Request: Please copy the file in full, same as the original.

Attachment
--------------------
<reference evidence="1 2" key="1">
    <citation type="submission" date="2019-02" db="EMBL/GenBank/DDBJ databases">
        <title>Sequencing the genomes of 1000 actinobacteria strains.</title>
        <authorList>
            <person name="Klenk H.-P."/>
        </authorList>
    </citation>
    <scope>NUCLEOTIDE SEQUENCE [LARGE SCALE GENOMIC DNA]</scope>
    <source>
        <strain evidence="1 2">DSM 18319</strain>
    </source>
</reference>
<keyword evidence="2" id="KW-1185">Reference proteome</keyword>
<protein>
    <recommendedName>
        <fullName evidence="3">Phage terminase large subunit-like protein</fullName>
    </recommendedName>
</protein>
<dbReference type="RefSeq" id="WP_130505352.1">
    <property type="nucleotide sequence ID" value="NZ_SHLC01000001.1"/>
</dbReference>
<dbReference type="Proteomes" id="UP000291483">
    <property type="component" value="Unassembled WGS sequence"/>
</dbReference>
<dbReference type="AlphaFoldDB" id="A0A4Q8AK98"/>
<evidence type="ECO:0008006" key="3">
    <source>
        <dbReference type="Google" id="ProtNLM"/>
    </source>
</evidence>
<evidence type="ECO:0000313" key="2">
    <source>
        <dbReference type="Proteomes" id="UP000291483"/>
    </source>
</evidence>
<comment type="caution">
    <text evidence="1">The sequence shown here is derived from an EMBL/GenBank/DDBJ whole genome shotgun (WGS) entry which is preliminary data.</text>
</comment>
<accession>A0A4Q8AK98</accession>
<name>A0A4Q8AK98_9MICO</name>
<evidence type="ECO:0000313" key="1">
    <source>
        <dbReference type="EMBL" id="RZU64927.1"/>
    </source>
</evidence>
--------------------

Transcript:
<reference evidence="1 2" key="1">
    <citation type="submission" date="2019-02" db="EMBL/GenBank/DDBJ databases">
        <title>Sequencing the genomes of 1000 actinobacteria strains.</title>
        <authorList>
            <person name="Klenk H.-P."/>
        </authorList>
    </citation>
    <scope>NUCLEOTIDE SEQUENCE [LARGE SCALE GENOMIC DNA]</scope>
    <source>
        <strain evidence="1 2">DSM 18319</strain>
    </source>
</reference>
<keyword evidence="2" id="KW-1185">Reference proteome</keyword>
<protein>
    <recommendedName>
        <fullName evidence="3">Phage terminase large subunit-like protein</fullName>
    </recommendedName>
</protein>
<dbReference type="RefSeq" id="WP_130505352.1">
    <property type="nucleotide sequence ID" value="NZ_SHLC01000001.1"/>
</dbReference>
<dbReference type="Proteomes" id="UP000291483">
    <property type="component" value="Unassembled WGS sequence"/>
</dbReference>
<dbReference type="AlphaFoldDB" id="A0A4Q8AK98"/>
<evidence type="ECO:0008006" key="3">
    <source>
        <dbReference type="Google" id="ProtNLM"/>
    </source>
</evidence>
<evidence type="ECO:0000313" key="2">
    <source>
        <dbReference type="Proteomes" id="UP000291483"/>
    </source>
</evidence>
<comment type="caution">
    <text evidence="1">The sequence shown here is derived from an EMBL/GenBank/DDBJ whole genome shotgun (WGS) entry which is preliminary data.</text>
</comment>
<accession>A0A4Q8AK98</accession>
<name>A0A4Q8AK98_9MICO</name>
<evidence type="ECO:0000313" key="1">
    <source>
        <dbReference type="EMBL" id="RZU64927.1"/>
    </source>
</evidence>